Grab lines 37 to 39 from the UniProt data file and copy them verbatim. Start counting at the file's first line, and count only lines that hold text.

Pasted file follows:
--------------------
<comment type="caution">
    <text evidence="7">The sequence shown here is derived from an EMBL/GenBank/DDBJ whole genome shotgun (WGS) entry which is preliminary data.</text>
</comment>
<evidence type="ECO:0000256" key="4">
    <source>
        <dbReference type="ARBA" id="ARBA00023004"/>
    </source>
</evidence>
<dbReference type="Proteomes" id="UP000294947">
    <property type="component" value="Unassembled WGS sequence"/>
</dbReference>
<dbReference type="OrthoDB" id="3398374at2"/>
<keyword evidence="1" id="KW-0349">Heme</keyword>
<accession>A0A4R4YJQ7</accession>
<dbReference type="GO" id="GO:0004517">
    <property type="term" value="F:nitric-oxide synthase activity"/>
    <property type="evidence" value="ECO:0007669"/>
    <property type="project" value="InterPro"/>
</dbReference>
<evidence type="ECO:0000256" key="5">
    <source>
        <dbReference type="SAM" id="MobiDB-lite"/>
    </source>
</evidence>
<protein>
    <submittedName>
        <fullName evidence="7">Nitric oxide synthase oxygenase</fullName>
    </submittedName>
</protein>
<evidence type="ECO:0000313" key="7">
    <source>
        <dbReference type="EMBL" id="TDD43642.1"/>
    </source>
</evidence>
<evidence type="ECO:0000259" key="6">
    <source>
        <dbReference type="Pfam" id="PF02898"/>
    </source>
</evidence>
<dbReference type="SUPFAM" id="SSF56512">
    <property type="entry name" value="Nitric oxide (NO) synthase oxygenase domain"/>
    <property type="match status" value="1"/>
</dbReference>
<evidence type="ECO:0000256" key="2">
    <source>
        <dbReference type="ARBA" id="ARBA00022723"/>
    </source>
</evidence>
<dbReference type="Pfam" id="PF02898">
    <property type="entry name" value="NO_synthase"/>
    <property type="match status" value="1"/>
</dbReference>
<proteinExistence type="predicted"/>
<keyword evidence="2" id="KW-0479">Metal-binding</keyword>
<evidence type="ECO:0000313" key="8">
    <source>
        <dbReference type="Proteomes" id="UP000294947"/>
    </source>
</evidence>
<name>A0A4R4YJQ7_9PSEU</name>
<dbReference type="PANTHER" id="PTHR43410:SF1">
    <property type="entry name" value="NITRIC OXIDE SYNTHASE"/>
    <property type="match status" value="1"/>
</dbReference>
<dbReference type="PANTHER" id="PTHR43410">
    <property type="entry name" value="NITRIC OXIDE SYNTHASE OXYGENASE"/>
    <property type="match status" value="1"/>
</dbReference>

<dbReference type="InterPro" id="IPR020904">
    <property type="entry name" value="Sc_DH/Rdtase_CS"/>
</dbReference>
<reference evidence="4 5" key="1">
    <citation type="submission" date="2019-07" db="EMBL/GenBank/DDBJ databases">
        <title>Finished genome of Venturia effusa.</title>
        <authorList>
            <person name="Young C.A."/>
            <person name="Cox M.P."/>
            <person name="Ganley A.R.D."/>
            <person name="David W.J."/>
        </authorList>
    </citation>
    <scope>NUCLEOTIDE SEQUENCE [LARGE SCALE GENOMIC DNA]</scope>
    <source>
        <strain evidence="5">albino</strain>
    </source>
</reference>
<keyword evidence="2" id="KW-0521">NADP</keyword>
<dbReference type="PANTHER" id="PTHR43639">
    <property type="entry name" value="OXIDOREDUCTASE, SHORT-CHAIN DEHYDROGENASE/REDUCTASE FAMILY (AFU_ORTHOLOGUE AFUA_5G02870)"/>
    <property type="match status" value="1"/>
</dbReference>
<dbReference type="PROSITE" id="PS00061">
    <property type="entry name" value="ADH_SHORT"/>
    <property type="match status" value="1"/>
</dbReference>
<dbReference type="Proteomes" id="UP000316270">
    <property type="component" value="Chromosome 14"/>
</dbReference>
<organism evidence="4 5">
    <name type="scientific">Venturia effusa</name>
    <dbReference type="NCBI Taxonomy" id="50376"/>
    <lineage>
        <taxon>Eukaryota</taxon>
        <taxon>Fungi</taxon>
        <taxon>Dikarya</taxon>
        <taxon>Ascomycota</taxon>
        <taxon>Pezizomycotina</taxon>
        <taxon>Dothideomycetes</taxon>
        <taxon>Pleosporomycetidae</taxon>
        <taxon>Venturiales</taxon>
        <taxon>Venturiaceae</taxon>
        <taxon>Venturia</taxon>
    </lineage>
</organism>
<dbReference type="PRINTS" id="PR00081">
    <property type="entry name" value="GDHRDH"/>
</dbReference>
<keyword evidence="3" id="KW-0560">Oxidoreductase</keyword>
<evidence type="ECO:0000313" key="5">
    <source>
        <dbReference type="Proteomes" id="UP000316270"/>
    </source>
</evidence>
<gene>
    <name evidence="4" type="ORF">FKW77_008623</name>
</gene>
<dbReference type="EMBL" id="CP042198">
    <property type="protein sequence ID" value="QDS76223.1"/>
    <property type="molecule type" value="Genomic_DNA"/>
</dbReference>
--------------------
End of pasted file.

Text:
        <dbReference type="Pfam" id="PF02898"/>
    </source>
</evidence>